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On 04/12/2010 01:56 PM, Stephen John Smoogen wrote:
> On Mon, Apr 12, 2010 at 11:46 AM, Stephen Gallagher <firstname.lastname@example.org> wrote:
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>> On 04/12/2010 01:35 PM, Stephen John Smoogen wrote:
>>> On Mon, Apr 12, 2010 at 11:13 AM, Stephen Gallagher <email@example.com> wrote:
>>> I'm trying to figure out how to do a little PR around the SSSD (the
>>> System Security Services Daemon). I've been tracking mentions of it
>>> around the web with Google Alerts and in the last few weeks, there have
>>> been several dozen hits... all in the Ubuntu context -_-
>>> So I'm looking for advice on how to draw attention to the fact that this
>>> is a Fedora project. And moreover, works better on Fedora, since we have
>>> authconfig making setup a breeze.
>>> The SSSD is an advertised Feature for Fedora 13:
>>> http://fedoraproject.org/wiki/Fedora_13_Talking_Points#System_Security_Services_ Daemon_.28SSSD.29
>>> My main concern is that most of the chatter that Google Alerts has been
>>> picking up have been leading back to blogs written about the Ubuntu
>>> package of SSSD (which is an older version than what is available in
>>> Fedora and also has no UI for configuring it).
>>>> Ok lets look at the following:
>>>> 1) What does it do?
>> We're targeting it as a replacement for nss_ldap, pam_ldap and pam_krb5.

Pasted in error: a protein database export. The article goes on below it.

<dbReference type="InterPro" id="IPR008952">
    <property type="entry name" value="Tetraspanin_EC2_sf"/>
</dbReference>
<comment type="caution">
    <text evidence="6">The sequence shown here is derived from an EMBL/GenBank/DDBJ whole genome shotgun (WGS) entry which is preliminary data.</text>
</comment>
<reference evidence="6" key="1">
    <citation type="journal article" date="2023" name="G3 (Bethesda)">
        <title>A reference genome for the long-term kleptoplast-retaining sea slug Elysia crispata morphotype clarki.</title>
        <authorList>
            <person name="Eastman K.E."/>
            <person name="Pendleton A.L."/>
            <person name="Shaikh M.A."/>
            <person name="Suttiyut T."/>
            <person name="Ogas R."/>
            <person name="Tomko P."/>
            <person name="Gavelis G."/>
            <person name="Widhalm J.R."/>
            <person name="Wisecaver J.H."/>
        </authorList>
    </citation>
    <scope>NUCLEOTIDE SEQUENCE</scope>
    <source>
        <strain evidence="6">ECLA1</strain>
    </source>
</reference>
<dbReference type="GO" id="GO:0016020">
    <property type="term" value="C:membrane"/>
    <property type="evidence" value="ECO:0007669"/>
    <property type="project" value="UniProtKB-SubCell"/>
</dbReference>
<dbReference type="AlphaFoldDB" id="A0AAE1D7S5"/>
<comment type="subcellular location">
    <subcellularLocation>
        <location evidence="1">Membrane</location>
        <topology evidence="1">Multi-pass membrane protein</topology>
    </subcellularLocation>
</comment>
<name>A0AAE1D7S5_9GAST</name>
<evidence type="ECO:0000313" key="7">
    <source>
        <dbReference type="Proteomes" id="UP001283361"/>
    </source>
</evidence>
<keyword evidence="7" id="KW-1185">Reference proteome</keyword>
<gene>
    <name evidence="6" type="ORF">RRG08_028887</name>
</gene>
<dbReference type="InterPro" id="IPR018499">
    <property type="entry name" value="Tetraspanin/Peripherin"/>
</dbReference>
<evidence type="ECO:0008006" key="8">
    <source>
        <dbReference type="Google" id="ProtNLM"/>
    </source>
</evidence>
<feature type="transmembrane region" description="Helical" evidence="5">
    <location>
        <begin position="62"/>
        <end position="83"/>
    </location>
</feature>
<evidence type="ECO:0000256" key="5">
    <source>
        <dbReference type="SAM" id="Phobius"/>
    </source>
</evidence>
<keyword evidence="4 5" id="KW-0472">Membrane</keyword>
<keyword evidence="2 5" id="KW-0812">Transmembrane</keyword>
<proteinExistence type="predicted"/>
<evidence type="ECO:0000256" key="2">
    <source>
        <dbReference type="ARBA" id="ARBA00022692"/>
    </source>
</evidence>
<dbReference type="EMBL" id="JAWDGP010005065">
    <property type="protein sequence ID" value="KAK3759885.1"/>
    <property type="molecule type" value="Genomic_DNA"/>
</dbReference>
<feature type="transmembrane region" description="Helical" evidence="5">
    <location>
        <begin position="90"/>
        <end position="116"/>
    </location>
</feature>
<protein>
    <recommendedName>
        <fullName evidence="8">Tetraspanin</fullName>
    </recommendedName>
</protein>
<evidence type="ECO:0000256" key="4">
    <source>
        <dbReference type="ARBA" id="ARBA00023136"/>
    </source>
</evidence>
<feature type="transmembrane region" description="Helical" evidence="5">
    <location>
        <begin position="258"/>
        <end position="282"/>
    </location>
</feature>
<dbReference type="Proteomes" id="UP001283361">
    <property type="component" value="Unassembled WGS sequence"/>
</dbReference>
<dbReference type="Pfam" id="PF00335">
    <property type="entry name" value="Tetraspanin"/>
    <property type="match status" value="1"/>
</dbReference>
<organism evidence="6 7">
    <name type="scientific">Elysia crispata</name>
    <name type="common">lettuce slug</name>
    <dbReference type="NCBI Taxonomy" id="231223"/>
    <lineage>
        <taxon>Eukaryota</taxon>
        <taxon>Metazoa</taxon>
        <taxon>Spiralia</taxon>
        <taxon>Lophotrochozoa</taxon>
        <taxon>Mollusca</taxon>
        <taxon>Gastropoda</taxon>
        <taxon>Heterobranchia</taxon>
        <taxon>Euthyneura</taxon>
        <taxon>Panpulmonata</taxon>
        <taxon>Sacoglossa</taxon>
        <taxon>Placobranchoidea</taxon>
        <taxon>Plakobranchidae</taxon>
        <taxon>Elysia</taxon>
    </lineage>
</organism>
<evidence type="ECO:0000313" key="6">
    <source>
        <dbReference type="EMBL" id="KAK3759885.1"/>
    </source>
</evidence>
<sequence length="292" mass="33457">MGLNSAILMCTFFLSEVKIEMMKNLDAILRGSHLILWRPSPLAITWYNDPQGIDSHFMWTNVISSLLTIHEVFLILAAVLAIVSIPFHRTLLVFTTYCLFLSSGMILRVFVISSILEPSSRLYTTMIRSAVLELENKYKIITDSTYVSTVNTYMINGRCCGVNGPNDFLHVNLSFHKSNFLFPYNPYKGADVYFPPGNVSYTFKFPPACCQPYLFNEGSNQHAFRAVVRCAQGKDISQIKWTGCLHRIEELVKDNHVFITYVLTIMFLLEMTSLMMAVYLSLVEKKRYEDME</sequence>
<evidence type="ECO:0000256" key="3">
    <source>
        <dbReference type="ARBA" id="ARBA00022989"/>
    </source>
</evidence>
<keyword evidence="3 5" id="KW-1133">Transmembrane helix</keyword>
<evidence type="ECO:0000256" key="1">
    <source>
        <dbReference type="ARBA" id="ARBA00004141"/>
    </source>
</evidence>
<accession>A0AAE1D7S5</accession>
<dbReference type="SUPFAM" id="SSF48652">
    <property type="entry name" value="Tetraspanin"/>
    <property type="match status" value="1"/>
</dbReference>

>> The main idea is that it handles cached authentication. It's target is
>> mainly for larger Fedora deployments that use centralized
>> authentication. Within this group, there are two main use-cases we're
>> 1) Laptop users. With the SSSD, there's no longer a need to maintain a
>> separate local user account. You will be able to sign in with your
>> centrally-managed account even when not connected to the LDAP/Kerberos
>> server. The SSSD caches credentials so that if the server is
>> unavailable, the user can still gain access to their local machine.
>> 2) Datacenter servers that rely on LDAP and/or Kerberos for
>> authentication will be able to survive authentication outages.
>>>> 2) How does it work?
>> Quite well, thank you
>>>> 3) Why should I be excited about it?
>> In the case of a laptop user, no more managing two sets of passwords to
>> get into your system. Plus, with Kerberos, if you log in online, it will
>> automatically use your login credentials to acquire your Kerberos
>> ticket-granting ticket for access to network credentials. (And if you're
>> offline, integration with krb5-auth-dialog will make sure you can easily
>> acquire that ticket when you go online)
>>>> 4) Can we make a video that shows this all to put up on the tubes somewhere.
>> I'm not sure what we can do for a video. I suppose we could record a
>> Fedora 13 install, setting up the SSSD with authconfig during firstboot
>> and then demonstrating how it works by simulating offline behavior with
>> 'service [network|Network Manager] stop'
> A) Does it have a gui? Show off the gui
Starting in Fedora 13, th authconfig UI (aka
system-config-authentication) has been completely redesigned, and will
now configure the SSSD.
> B) Show two systems.. one with it and one without it. Take it off
> networking or (for the corporate IT person who needs to show their
> boss... take it off vpn..) log into both.. which one works.. which one
> doesn't. Do a 'time' elapsed cut to 2-3 days later when the ticket no
> longer is valid.. log into both... do you get locked out of both?
> Tada... extra security for the stolen laptop.
We could do that pretty easily. Although the latter feature is one that
isn't configured in the UI. We CAN set it so that after N days it
disallows logins, but that requires manually editing the config file.
But yes, it would be added security (just not useful for the 90% case,
so we left it out of the UI)
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